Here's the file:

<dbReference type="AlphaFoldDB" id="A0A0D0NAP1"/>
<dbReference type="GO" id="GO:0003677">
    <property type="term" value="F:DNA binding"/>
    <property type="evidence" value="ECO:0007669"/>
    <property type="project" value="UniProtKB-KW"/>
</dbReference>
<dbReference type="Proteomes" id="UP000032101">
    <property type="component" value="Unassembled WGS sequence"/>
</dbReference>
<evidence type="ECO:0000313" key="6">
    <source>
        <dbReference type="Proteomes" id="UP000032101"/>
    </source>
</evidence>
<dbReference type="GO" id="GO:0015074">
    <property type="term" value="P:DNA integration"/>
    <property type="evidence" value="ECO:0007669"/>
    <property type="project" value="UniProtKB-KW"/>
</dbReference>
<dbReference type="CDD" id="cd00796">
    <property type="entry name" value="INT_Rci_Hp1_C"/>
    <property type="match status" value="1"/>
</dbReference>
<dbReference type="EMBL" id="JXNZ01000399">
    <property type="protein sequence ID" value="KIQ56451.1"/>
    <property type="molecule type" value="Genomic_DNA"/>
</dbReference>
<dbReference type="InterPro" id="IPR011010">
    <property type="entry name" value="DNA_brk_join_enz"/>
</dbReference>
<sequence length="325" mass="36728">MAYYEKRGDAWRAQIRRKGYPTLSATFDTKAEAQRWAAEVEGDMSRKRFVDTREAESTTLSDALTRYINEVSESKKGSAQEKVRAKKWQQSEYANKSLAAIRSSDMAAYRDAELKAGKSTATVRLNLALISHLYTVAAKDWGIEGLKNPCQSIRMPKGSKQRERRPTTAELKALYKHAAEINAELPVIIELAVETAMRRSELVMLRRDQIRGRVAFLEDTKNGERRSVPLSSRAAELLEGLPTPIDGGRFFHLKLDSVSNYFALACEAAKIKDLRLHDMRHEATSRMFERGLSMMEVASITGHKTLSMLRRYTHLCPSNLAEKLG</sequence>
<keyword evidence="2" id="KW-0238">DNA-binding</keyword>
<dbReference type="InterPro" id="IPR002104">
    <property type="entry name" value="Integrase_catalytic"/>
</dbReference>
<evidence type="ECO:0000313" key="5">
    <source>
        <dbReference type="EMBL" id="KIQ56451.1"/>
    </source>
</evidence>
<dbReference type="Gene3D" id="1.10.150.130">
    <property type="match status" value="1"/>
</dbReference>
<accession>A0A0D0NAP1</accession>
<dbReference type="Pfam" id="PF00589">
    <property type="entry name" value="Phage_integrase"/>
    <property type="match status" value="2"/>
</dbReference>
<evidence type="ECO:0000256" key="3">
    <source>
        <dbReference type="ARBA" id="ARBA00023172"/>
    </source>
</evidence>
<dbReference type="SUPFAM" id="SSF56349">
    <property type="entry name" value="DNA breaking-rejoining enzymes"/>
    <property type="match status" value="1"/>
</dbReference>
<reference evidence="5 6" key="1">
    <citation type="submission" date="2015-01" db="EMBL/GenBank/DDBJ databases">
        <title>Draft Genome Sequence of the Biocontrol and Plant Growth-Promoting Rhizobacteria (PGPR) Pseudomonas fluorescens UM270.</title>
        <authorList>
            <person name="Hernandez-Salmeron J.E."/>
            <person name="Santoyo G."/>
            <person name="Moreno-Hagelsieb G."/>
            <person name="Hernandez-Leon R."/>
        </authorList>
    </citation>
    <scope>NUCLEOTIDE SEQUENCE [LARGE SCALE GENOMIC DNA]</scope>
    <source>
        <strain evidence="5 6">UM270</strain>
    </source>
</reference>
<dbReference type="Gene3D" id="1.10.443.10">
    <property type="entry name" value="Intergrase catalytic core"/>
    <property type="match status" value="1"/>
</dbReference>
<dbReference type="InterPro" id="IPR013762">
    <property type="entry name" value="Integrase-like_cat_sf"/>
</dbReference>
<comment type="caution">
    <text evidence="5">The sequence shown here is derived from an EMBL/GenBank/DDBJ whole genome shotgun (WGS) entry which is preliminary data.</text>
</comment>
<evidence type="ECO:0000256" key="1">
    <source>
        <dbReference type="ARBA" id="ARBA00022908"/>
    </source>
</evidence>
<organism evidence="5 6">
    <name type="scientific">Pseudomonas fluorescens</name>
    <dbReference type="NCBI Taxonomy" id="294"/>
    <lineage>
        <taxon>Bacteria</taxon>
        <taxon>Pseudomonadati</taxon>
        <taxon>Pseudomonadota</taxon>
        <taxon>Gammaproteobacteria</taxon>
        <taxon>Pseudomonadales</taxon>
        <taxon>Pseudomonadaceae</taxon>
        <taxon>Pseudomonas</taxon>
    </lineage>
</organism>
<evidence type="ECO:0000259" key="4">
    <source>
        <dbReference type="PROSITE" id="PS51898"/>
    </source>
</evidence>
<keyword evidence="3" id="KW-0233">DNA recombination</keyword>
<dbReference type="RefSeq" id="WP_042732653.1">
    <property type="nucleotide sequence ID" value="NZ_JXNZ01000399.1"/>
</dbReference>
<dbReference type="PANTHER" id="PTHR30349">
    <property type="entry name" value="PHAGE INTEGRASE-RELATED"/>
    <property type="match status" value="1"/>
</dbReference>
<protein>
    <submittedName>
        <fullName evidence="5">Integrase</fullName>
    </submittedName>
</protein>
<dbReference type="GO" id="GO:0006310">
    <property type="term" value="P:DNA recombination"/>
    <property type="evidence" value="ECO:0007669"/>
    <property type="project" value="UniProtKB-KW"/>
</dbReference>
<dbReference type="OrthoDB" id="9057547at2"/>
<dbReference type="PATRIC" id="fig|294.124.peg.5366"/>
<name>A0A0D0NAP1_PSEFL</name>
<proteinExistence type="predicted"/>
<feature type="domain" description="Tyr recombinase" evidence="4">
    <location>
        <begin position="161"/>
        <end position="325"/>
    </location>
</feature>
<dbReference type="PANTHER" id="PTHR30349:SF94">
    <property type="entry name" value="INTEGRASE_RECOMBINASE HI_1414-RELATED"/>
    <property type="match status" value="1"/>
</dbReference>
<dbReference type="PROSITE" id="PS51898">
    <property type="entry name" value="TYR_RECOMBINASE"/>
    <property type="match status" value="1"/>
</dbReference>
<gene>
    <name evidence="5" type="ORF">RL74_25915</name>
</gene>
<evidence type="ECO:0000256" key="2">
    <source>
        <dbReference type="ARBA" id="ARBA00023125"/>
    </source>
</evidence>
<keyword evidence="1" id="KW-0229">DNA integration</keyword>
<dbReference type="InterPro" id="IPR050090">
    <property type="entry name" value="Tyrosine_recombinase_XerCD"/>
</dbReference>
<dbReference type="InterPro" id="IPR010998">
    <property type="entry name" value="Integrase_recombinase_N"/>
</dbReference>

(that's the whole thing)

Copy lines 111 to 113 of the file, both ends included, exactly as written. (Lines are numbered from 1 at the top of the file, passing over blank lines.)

    <property type="entry name" value="PHAGE INTEGRASE-RELATED"/>
    <property type="match status" value="1"/>
</dbReference>